I am celebrating by talking about internet love on Al Jazeera and then sharing some early-bird ramen with my best friend in DC before I hop on a train back to New York. In other words, I’m in love, and I’m livin’ today like it’s Galentine’s Day:
For all its punny charms, though, Galentine’s Day leaves me a little cold. Sure, I love the idea of eating frittatas (or guzzling whiskey and catching up on RuPaul’s Drag Race) with a bunch of ladyfriends. But I don’t see friendship as an alternative or runner-up to romantic love and partnership. It’s not a February 13 amuse-bouche for “real love” (or the hope thereof) on the 14th. Friendship is the main event. Let’s run through the style-section trends, shall we? People are marrying later. Women are settling. (Or refusing to settle.) The divorce rate remains pretty damn high. In practice, the lifelong romantic partnership, like the lifelong employer, has become passe. William Deresiewicz calls friendship “modernity’s central relationship.” It’s time we start acknowledging it as such, and calling it love.
Like romantic love, friendship is a source of joy. It provides sustenance when things get tough, and encouragement to aim higher, think bigger, love harder. In “The Age of Girlfriends,” an essay about Sheila Heti’s book How Should a Person Be and (what else?) HBO’s Girls, Anna Holmes wrote, “It is other women, not men, Dunham and Heti seem to be saying, who most impact the evolution of girls into women. Other women, not men, who provide the opportunities for self-expression and self-discovery. Other women, not men, who bear witness to the triumphs and tragedies of young womanhood. Other women, not men, in whom we both find and lose ourselves.”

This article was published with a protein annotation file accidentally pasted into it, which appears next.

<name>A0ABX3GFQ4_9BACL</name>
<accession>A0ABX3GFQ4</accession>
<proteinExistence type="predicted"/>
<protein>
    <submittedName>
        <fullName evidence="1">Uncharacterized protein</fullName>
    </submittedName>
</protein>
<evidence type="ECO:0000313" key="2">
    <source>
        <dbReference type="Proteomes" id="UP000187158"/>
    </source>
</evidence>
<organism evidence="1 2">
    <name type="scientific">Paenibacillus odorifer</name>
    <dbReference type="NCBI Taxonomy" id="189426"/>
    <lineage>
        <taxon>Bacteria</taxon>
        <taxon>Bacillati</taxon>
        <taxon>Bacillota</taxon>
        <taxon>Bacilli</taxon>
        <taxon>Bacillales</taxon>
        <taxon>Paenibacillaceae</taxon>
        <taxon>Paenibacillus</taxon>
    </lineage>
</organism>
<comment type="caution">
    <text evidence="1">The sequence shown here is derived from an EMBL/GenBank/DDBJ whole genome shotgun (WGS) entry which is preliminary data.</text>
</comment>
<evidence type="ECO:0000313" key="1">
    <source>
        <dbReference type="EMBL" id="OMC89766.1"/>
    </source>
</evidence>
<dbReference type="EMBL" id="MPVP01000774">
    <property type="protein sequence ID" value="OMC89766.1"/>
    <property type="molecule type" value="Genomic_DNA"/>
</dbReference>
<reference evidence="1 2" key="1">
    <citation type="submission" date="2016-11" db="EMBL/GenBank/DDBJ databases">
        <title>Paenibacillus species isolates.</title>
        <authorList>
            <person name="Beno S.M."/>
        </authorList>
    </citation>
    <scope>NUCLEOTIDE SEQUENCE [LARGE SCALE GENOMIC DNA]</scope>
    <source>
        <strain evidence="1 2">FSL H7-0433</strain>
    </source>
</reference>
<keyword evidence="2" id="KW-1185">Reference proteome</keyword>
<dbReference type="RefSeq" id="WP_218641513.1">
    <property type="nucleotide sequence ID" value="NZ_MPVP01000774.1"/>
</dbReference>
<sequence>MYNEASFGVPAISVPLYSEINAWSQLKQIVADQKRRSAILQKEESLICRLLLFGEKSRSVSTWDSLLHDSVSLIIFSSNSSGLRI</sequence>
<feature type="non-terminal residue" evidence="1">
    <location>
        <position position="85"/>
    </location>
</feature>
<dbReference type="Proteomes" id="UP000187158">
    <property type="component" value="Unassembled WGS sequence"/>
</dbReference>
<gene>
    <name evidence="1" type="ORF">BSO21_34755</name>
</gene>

Ideally, then, Galentine’s Day — like other designated “forget boys, this is for my girls” moments — is not about splitting a bottle of rosé and a pint of Haagen-Dazs to take emotional refuge from a holiday dedicated to narrowly defined romantic couplehood. It’s about acknowledging in a true and independent way that our female friends are fundamental to our personal development. Today and every day.